Tea Time

We read the tea leaves. They said the tea party -- too long the province of little girls and the well to do -- is destined for an update. This modern menu keeps the leisurely customs of high tea but does away with its dainty flavors. Here, the classic cucumber sandwich is re-imagined with a bite of radish and black tea gets a tropical treatment with a jolt of mango purée. Raised pinkies not required.



Recipes and text by April White

Food styling and photography by emulsion


  • Tea Sandwiches: Serrano-Asparagus and Crab-Radish
  • Herbed Cucumber Salad
  • Anything Cookies Mango Tea Sparkler

Serrano-Asparagus Tea Sandwiches

Butter is the key to any tea sandwich. It keeps the thin bread from getting soggy—and here it enriches the sweetness of the serrano ham.
Serves 4 

  • 8 thin slices country white bread,
  • crust removed
  • 4 tablespoons salted butter
  • 16 thin stalks asparagus, trimmed
  • 12 ounces thinly sliced serrano ham

Lightly butter one side of each slice of bread. Slice asparagus in half lengthwise. Layer buttered side of four slices of bread with single layer of asparagus. Lay serrano on asparagus. Top with remaining bread. Slice each sandwich into four triangles.  

Crab-Radish Tea Sandwiches

Thinly sliced, crustless bread gives this sandwich a dainty appearance, but peppery radish — choose any variety you like, or
combine several — gives it kick.
Serves 4 

  • 8 thin slices rye bread, crust removed
  • 4 tablespoons salted butter, at room temperature
  • Kosher salt, to taste
  • 12 radishes, trimmed and thinly sliced
  • 8 ounces fresh crabmeat, chopped

Lightly butter one side of each slice of bread. Sprinkle with salt. Layer buttered side of four slices of bread with radish, overlapping slices slightly. Spread with even layer of crabmeat. Top with remaining bread. Slice each sandwich into four triangles. 

Cucumber Salad

Cucumbers are an essential ingredient of the classic British tea service, but there’s nothing stuffy about this fresh, summery salad. Don’t skip the step of salting the cucumbers. Draining excess water concentrates the flavors.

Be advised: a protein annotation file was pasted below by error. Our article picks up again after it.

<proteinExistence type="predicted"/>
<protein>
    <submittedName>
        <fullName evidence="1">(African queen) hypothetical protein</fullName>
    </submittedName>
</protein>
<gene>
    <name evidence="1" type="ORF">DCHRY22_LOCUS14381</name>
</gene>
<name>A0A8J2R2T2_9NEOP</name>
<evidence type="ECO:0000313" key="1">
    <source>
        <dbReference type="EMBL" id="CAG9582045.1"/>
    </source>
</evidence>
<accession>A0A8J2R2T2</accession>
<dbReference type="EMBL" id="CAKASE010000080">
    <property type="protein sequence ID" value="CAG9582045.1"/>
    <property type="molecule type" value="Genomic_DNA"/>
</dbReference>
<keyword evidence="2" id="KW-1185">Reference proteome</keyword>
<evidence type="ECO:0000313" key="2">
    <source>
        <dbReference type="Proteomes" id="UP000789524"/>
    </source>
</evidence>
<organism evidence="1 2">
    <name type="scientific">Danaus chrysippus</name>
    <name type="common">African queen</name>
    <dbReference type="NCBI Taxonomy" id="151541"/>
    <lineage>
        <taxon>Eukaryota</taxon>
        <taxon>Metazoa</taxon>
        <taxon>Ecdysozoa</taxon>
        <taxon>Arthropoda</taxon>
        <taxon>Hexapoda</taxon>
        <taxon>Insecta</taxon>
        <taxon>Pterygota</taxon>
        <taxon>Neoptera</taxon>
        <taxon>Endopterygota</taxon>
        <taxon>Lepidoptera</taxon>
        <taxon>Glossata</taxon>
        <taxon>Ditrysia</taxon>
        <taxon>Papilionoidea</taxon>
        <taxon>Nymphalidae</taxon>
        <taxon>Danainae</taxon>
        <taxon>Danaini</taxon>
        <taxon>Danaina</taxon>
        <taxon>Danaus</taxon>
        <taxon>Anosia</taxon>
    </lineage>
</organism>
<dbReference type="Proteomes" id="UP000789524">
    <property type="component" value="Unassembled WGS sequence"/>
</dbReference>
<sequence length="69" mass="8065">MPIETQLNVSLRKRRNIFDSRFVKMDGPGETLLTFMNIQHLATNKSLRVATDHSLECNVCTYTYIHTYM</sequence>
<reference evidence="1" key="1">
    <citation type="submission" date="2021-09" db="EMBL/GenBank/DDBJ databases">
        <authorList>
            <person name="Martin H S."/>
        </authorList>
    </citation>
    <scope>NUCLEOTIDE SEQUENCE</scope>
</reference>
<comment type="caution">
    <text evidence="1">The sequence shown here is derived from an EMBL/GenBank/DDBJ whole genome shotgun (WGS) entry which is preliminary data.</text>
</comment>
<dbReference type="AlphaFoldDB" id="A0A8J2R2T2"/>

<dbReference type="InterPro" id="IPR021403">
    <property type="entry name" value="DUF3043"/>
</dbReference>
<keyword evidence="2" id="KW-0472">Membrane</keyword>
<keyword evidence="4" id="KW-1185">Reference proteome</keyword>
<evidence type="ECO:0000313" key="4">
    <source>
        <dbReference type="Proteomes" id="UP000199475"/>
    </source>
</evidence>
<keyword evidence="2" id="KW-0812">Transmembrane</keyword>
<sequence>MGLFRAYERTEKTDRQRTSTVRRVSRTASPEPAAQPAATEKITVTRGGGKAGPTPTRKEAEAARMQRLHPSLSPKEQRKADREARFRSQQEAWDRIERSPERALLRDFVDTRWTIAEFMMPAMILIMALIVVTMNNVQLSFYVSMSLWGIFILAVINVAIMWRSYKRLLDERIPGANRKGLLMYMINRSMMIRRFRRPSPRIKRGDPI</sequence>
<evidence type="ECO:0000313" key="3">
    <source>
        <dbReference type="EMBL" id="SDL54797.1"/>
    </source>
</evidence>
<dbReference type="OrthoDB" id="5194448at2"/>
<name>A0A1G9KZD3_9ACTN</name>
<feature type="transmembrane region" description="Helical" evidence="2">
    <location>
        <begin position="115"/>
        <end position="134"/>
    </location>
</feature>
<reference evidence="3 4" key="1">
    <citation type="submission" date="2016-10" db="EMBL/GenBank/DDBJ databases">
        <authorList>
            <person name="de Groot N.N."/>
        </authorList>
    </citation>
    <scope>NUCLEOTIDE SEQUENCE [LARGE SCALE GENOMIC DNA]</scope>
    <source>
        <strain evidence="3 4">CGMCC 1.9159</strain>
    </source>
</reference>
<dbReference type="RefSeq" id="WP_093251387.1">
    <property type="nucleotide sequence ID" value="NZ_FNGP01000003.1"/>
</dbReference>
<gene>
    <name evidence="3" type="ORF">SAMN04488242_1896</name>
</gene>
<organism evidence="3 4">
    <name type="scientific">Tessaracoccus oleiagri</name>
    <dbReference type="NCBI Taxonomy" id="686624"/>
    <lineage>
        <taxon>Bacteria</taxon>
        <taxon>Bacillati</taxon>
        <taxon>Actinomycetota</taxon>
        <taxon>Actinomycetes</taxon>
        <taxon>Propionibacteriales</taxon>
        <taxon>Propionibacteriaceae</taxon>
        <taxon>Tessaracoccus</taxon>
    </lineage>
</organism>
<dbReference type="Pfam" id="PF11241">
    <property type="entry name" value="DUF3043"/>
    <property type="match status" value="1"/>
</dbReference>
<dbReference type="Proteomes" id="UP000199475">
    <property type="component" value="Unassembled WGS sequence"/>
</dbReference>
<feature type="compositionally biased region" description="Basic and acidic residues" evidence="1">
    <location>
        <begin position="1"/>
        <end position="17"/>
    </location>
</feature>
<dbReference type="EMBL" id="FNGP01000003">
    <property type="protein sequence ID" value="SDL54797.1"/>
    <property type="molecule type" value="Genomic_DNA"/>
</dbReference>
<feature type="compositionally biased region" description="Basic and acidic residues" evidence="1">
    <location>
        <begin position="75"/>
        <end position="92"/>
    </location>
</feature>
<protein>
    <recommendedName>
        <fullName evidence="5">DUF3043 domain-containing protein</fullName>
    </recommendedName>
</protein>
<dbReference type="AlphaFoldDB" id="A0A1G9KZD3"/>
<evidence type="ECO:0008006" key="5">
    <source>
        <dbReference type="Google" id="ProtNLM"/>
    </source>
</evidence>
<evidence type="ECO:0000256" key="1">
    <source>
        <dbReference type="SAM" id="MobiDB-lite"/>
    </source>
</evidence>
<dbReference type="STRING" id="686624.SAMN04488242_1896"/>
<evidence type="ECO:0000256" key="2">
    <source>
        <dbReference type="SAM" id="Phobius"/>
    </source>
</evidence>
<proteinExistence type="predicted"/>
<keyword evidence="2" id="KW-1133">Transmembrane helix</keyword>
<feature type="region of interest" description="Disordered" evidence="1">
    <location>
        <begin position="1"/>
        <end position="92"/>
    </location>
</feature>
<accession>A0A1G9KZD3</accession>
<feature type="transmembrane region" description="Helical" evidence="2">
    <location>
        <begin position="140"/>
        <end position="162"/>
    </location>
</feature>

Serves 8 

  • 3 seedless cucumbers
  • 2 1/2 teaspoons kosher salt
  • 3 tablespoons lemon juice (about 1 lemon)
  • 1/2 cup olive oil
  • Black pepper, to taste
  • 4 tablespoons finely chopped dill
  • 3 tablespoons finely chopped mint  

Slice cucumber as thinly as possible. (A peeler can be a useful tool here.) Toss cucumbers with 2 teaspoons salt in a colander and allow to drain for 30 minutes. (Press to release excess liquid.) Make the dressing in a separate bowl. Slowly add olive oil to lemon juice, whisking constantly to emulsify dressing. Season with remaining salt and pepper. Toss cucumbers with dressing, dill, and mint. 

Mango Tea Sparkler

More tropical mocktail than flavored ice tea, this drink uses a concentrated black tea to give more body to the classic mango-lime combination.  
Serves 8 

  • 3 black tea bags
  • 3 cups water
  • 4 cups mango nectar
  • 3 tablespoons lime juice (about 2 limes)
  • 1/2 cup seltzer water
  • 8 lime wedges, for garnish  

Put tea bags in a heat-proof bowl. In a saucepan over high heat, bring water almost to a boil. Pour water over teabags and steep tea for 5 minutes. Remove tea bags and cool tea. Chill until cold, about 1 hour. Stir in nectar, lime juice, and seltzer water. Serve over ice in tall glasses. Garnish with lime wedges.

Anything Cookies

Served plain, these slice-and-bake butter cookies are an excellent tea-and-coffee treat. But it’s easy to spice them up with anything you can think of. One batch can yield up to four dozen cookies—in four different varieties. (Think candied ginger or orange-cocoa.)

  • 2 cups all-purpose flour
  • 1/2   teaspoon baking powder
  • 1/2   teaspoon salt
  • 3/4   cup unsalted butter, at room temperature
  • 1 cup granulated sugar
  • 1 large egg, at room temperature
  • 1 large egg yolk, at room temperature Coarse sugar or other cookie coating, for edges (see note)

Preheat oven to 375 degrees. Whisk together flour, baking powder, and salt. In a separate bowl, with an electric mixer, cream butter and sugar. Beat in egg. Add flour mixture to butter mixture, mixing until just combined. Roll dough into a log 2 inches in diameter. Roll in plastic wrap and freeze until firm, at least 2 hours.

Prepare baking pans with parchment paper. Remove dough from freezer and unwrap. Cut into four equal cylinders. Whisk egg yolk until smooth. Brush yolk over sides of dough. Roll each cylinder of dough in a different coating. With a sharp knife, slice cookies 1/8   inch thick. Place on prepared pans and bake 12 to 15 minutes, until golden. Cool briefly on pan, then transfer to wire rack.
Note: You can coat the cookies in plain sugar or in many of your favorite flavors. Try finely chopped candied ginger, lemon zest mixed with coarse sugar, or ground almonds—or a combination of flavors, like cocoa-espresso or cinnamon-orange zest.   

April White is the author of the cookbook Latin Evolution. The former food editor of Philadelphia magazine, her food and travel writing has appeared in Food & Wine, US Airways magazine, and The Philadelphia Inquirer

Categories: Food & Entertaining, Home & GardenFeature